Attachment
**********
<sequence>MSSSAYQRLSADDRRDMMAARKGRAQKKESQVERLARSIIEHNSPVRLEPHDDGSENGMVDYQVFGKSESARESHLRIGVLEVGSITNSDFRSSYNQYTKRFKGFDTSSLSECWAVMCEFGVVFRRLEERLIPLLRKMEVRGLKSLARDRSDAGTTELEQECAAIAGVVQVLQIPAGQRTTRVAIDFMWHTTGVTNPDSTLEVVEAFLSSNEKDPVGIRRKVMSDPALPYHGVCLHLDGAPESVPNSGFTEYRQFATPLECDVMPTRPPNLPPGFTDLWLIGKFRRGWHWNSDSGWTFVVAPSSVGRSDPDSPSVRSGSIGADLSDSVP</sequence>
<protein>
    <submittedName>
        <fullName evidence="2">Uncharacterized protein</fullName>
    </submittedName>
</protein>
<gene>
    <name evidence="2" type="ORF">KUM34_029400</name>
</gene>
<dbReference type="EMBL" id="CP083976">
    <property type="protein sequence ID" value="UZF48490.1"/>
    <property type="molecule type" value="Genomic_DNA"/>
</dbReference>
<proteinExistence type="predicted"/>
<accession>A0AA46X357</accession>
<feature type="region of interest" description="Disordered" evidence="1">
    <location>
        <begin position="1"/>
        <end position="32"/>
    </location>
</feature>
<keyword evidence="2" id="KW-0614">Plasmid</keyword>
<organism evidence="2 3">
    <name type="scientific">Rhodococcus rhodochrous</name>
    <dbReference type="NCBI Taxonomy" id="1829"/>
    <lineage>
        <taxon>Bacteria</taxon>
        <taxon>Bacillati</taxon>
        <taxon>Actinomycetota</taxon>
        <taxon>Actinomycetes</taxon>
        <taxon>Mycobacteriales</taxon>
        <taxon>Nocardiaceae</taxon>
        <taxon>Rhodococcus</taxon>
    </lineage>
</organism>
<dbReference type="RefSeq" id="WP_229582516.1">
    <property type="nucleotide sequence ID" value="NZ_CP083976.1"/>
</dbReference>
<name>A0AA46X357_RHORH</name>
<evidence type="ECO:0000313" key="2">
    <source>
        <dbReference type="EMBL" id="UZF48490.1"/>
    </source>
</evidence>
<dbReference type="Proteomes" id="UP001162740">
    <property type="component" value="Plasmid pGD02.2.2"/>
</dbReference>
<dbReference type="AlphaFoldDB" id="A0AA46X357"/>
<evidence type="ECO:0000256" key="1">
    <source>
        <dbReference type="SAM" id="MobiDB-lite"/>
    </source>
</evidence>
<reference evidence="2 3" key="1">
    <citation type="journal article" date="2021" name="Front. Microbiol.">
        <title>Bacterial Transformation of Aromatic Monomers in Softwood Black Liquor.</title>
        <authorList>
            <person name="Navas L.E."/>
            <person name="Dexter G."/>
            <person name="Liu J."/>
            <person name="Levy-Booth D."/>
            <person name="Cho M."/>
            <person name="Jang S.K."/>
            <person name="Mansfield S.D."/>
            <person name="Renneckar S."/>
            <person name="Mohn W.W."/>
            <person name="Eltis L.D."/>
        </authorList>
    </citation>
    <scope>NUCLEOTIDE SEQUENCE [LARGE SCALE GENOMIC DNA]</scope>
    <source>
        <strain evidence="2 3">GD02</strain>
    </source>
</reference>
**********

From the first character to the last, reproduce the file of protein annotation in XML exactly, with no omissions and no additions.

<sequence>MSSSAYQRLSADDRRDMMAARKGRAQKKESQVERLARSIIEHNSPVRLEPHDDGSENGMVDYQVFGKSESARESHLRIGVLEVGSITNSDFRSSYNQYTKRFKGFDTSSLSECWAVMCEFGVVFRRLEERLIPLLRKMEVRGLKSLARDRSDAGTTELEQECAAIAGVVQVLQIPAGQRTTRVAIDFMWHTTGVTNPDSTLEVVEAFLSSNEKDPVGIRRKVMSDPALPYHGVCLHLDGAPESVPNSGFTEYRQFATPLECDVMPTRPPNLPPGFTDLWLIGKFRRGWHWNSDSGWTFVVAPSSVGRSDPDSPSVRSGSIGADLSDSVP</sequence>
<protein>
    <submittedName>
        <fullName evidence="2">Uncharacterized protein</fullName>
    </submittedName>
</protein>
<gene>
    <name evidence="2" type="ORF">KUM34_029400</name>
</gene>
<dbReference type="EMBL" id="CP083976">
    <property type="protein sequence ID" value="UZF48490.1"/>
    <property type="molecule type" value="Genomic_DNA"/>
</dbReference>
<proteinExistence type="predicted"/>
<accession>A0AA46X357</accession>
<feature type="region of interest" description="Disordered" evidence="1">
    <location>
        <begin position="1"/>
        <end position="32"/>
    </location>
</feature>
<keyword evidence="2" id="KW-0614">Plasmid</keyword>
<organism evidence="2 3">
    <name type="scientific">Rhodococcus rhodochrous</name>
    <dbReference type="NCBI Taxonomy" id="1829"/>
    <lineage>
        <taxon>Bacteria</taxon>
        <taxon>Bacillati</taxon>
        <taxon>Actinomycetota</taxon>
        <taxon>Actinomycetes</taxon>
        <taxon>Mycobacteriales</taxon>
        <taxon>Nocardiaceae</taxon>
        <taxon>Rhodococcus</taxon>
    </lineage>
</organism>
<dbReference type="RefSeq" id="WP_229582516.1">
    <property type="nucleotide sequence ID" value="NZ_CP083976.1"/>
</dbReference>
<name>A0AA46X357_RHORH</name>
<evidence type="ECO:0000313" key="2">
    <source>
        <dbReference type="EMBL" id="UZF48490.1"/>
    </source>
</evidence>
<dbReference type="Proteomes" id="UP001162740">
    <property type="component" value="Plasmid pGD02.2.2"/>
</dbReference>
<dbReference type="AlphaFoldDB" id="A0AA46X357"/>
<evidence type="ECO:0000256" key="1">
    <source>
        <dbReference type="SAM" id="MobiDB-lite"/>
    </source>
</evidence>
<reference evidence="2 3" key="1">
    <citation type="journal article" date="2021" name="Front. Microbiol.">
        <title>Bacterial Transformation of Aromatic Monomers in Softwood Black Liquor.</title>
        <authorList>
            <person name="Navas L.E."/>
            <person name="Dexter G."/>
            <person name="Liu J."/>
            <person name="Levy-Booth D."/>
            <person name="Cho M."/>
            <person name="Jang S.K."/>
            <person name="Mansfield S.D."/>
            <person name="Renneckar S."/>
            <person name="Mohn W.W."/>
            <person name="Eltis L.D."/>
        </authorList>
    </citation>
    <scope>NUCLEOTIDE SEQUENCE [LARGE SCALE GENOMIC DNA]</scope>
    <source>
        <strain evidence="2 3">GD02</strain>
    </source>
</reference>